Thus, the author compared Sanchez's year to Russell's 2nd year in the NFL (Russell didn't start his rookie year, but did play in December). FBO disregarded Russell's rookie year since that was not the 1st year he was started. Thus, FBO also disregarded Eli's rookie year since he didn't start the year as the starter.

So, CTM, do you believe that was proper methodology?

You can't cherry pick. You're creating one of the problems of scientific demarcation on a smaller scale. What is science and what is not science? Also, what is the proper scientific method? The ideal of science is much better than the practice of science. Especially the blind faith people put into it.

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If the Jets make the Super Bowl, Sanchez's career can bottom out worse than Christian Slater's did and I'd still love that little Mexican bastard.

I don't know if you get or lose points on the christian slater career reference, but you definitely get them for "that little mexican bastard"

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except he's not an espn writer. He's a writer for Football Outsiders.

They use stats and stats only to analyze. What they miss is JaMarcus Russell's team did not have a killer rush offense and a killer D. Sanchez is "managing the game." ala Trent Dilfer because they know they can win this way. He's a rookie. He doesn't have any weapons that can stretch the field (well he has one, but that one can't catch).

This

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Baseball players can be statistically compared much more easily than football players because it is a sport which basically is one where individual are isolated one on one. Pitcher v. hitter, field against ball whic is certainly an oversimplification. Football, on the other hand, requires a team effort-no quarterback is going to look good if he is flat on his back because of an ineffective O line or have a high completion percentage if his ends can't catch or get open.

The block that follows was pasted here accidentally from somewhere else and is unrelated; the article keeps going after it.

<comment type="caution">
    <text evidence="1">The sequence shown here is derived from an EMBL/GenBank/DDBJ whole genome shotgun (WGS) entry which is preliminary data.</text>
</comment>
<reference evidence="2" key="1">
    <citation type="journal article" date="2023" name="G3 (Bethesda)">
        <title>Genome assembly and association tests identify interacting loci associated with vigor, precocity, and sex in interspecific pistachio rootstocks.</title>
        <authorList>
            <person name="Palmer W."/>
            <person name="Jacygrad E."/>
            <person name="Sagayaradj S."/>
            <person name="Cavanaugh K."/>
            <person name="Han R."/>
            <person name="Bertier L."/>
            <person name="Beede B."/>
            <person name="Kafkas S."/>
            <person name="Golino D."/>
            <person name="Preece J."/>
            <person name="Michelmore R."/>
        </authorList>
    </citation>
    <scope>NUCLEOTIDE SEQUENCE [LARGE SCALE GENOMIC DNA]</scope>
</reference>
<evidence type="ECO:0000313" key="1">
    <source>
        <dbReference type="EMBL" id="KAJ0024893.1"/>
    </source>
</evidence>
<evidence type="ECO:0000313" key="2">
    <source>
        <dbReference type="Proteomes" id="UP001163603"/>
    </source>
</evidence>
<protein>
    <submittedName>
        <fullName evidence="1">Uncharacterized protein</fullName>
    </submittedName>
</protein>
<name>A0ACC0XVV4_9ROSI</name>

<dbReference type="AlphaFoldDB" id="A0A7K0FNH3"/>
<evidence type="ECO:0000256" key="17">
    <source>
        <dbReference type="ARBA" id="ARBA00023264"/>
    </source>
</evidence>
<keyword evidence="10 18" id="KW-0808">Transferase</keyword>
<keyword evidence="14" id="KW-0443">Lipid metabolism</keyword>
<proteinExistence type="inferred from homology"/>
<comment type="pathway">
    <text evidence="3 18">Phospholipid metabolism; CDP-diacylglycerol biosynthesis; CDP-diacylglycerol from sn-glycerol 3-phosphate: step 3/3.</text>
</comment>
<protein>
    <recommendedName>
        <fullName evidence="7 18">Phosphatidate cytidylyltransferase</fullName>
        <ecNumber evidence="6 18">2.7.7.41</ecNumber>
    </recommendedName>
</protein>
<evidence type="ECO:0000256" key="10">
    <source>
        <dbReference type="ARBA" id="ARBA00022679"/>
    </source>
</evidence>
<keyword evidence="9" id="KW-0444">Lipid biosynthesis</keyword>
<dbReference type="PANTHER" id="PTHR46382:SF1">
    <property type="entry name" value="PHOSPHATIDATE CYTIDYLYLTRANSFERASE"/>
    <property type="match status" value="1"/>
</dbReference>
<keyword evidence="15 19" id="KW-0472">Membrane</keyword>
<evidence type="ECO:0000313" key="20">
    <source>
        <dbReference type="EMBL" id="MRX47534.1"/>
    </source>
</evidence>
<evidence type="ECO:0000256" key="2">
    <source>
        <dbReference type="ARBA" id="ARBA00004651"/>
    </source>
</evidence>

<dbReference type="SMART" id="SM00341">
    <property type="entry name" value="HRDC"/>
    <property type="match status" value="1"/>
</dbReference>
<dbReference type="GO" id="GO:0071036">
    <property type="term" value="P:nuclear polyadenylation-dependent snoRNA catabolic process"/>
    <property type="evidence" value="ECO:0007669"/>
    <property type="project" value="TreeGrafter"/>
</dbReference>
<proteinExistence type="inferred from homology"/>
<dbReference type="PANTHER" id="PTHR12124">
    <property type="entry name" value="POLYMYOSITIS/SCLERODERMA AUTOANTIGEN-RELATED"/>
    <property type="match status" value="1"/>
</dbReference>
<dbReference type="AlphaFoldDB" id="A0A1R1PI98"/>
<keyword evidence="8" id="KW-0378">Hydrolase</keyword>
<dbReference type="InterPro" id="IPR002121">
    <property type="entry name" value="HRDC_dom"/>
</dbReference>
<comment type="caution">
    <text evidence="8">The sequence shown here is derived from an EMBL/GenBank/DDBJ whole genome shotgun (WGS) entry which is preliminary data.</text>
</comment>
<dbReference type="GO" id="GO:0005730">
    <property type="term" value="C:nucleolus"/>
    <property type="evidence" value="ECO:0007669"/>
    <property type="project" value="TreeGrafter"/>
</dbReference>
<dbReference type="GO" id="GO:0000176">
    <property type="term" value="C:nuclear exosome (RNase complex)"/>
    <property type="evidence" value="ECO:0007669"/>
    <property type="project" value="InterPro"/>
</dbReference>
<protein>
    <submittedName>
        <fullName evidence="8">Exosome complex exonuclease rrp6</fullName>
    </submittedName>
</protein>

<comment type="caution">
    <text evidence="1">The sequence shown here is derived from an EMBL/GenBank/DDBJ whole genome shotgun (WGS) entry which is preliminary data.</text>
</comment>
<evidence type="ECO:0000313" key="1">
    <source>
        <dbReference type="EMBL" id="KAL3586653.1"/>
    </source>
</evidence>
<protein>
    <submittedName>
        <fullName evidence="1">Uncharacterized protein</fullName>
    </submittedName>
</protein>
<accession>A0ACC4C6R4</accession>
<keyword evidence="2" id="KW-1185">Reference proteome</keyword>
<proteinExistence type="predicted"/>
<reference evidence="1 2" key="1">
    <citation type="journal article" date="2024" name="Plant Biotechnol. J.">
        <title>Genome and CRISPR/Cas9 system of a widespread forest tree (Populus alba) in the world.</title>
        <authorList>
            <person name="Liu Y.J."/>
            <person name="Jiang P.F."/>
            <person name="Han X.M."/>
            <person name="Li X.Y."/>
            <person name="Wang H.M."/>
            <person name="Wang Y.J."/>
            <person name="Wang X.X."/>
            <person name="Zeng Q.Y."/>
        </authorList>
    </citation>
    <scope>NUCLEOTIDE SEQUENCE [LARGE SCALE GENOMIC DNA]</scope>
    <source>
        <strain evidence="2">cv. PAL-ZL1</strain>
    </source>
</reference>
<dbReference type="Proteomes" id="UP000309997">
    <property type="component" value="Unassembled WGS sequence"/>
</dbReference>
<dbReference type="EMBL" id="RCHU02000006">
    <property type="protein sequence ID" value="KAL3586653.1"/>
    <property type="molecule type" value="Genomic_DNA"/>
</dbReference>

Sanchez was a starter after 16 college games-how many did Russell have? As previously stated Russell was a second year player having had a year to absorb the defenses, the playbook and practices with the players.

It is my observation that most of Sanchez' ints were the result of his inexperience in that they were thrown a fraction too late or because he failed to recognize the coverage and where the DBs were or because his youthful enthusiasm which caused him to try to force the play. Part of it also may be the early success giving him a false sense of security.

While i was against handing him the ball from the start, it turned out to be the right move. We are NOT looking at a Russell here.

Edited by TheSage
typos
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Baseball players can be statistically compared much more easily than football players because it is a sport which basically is one where individual are isolated one on one. Pitcher v. hitter, field against ball whic is certainly an oversimplification. Football, on the other hand, requires a team effort-no quarterback is going to look good if he is flat on his back because of an ineffective O line or have a high completion percentage if his ends can't catch or get open.

Sanchez was a starter after 16 college games-how many did Russell have? As previously stated Russell was a second year player having had a year to absorb the defenses, the playbook and practices with the players.

It is my observation that most of Sanchez' ints were the result of his inexperience in that they were thrown a fraction too late or because he failed to recognize the coverage and where the DBs were or because his youthful enthusiasm which caused him to try to force the play. Part of it also may be the early success giving him a false sense of security.

While i was against handing him the ball from the start, it turned out to be the right move. We are NOT looking at a Russell here.

+1

also, the sample sizes are much larger in baseball than in football which greatly increases the confidence level of stats.

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I was listening to Brandon Teirney this morning and Football Outsiders also had a thesis about rookie RB's who have done what Shonn Greene has done in the playoffs-there were 3 of them and it said 2 of them blew out their knees the next year-the third was Duane Thomas....hater much? Klecko73 said it best the other day when he noted that the reason they call it Football Outsiders is because they all look like this guy

john-clayton.png

Edited by SoFlaJets
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Baseball players can be statistically compared much more easily than football players because it is a sport which basically is one where individual are isolated one on one. Pitcher v. hitter, field against ball whic is certainly an oversimplification. Football, on the other hand, requires a team effort-no quarterback is going to look good if he is flat on his back because of an ineffective O line or have a high completion percentage if his ends can't catch or get open.

Sanchez was a starter after 16 college games-how many did Russell have? As previously stated Russell was a second year player having had a year to absorb the defenses, the playbook and practices with the players.